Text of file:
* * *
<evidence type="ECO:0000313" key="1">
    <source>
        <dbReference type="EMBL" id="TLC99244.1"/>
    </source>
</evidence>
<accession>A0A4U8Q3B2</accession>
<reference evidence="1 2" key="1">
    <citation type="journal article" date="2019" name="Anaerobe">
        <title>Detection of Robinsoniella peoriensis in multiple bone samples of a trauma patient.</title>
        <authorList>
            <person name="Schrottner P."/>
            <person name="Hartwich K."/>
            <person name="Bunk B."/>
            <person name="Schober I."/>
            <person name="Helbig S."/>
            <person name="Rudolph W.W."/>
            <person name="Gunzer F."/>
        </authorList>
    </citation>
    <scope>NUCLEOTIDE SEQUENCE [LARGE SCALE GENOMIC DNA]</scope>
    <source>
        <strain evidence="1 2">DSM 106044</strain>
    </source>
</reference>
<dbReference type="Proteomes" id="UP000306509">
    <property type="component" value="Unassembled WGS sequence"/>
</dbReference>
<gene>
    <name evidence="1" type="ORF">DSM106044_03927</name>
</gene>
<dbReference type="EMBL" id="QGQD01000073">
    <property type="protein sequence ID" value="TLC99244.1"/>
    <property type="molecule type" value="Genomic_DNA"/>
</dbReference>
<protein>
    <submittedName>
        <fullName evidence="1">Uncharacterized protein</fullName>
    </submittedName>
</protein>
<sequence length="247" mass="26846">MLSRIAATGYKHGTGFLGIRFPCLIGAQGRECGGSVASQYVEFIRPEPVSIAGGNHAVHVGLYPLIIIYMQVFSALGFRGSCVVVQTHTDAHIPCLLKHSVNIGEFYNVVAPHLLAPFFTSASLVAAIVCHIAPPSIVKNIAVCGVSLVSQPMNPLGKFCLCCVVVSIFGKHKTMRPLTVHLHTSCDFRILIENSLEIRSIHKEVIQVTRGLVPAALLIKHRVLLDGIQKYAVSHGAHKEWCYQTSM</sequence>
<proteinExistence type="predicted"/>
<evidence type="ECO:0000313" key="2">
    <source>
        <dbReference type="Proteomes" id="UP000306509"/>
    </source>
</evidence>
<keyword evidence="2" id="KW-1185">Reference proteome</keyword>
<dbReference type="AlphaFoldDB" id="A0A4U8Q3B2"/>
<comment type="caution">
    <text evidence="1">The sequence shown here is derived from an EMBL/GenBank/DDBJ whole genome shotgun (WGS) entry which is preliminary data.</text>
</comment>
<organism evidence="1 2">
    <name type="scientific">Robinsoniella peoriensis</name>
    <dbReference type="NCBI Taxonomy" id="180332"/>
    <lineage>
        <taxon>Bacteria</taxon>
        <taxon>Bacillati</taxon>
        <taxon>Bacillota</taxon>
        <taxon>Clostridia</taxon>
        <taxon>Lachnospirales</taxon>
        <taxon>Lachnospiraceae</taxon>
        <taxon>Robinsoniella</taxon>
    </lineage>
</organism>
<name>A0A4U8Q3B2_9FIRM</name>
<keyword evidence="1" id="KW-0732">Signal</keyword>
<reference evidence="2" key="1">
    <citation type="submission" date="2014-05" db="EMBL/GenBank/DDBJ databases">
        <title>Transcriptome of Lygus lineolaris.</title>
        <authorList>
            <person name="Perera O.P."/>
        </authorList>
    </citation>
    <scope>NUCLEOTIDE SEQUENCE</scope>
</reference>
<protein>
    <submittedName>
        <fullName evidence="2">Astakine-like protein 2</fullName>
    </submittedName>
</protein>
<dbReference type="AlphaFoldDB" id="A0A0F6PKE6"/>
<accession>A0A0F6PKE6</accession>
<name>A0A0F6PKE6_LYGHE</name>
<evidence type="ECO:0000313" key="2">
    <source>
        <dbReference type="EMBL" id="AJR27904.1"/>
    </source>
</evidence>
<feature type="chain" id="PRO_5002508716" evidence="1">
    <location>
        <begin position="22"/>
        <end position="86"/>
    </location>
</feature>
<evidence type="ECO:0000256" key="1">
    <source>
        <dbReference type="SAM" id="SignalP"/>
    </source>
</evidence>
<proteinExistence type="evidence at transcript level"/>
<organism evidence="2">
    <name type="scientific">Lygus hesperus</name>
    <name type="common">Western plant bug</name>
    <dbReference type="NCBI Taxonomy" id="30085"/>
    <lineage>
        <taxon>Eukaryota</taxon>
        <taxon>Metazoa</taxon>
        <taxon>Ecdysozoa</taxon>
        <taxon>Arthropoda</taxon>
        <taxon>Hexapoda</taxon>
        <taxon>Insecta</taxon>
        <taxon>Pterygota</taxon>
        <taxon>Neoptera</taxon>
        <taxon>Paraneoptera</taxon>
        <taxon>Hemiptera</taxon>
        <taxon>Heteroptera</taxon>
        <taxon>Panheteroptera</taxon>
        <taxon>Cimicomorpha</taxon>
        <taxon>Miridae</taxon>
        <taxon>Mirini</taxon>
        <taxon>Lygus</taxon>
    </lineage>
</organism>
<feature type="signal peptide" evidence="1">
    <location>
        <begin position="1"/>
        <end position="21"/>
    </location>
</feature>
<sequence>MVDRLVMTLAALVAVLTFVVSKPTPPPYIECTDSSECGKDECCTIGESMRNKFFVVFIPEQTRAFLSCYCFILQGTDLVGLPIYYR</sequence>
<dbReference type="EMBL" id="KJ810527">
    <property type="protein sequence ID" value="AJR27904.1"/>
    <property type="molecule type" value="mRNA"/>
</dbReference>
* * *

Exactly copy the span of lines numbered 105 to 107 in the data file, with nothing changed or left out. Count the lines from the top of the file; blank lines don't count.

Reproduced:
    <lineage>
        <taxon>Eukaryota</taxon>
        <taxon>Metazoa</taxon>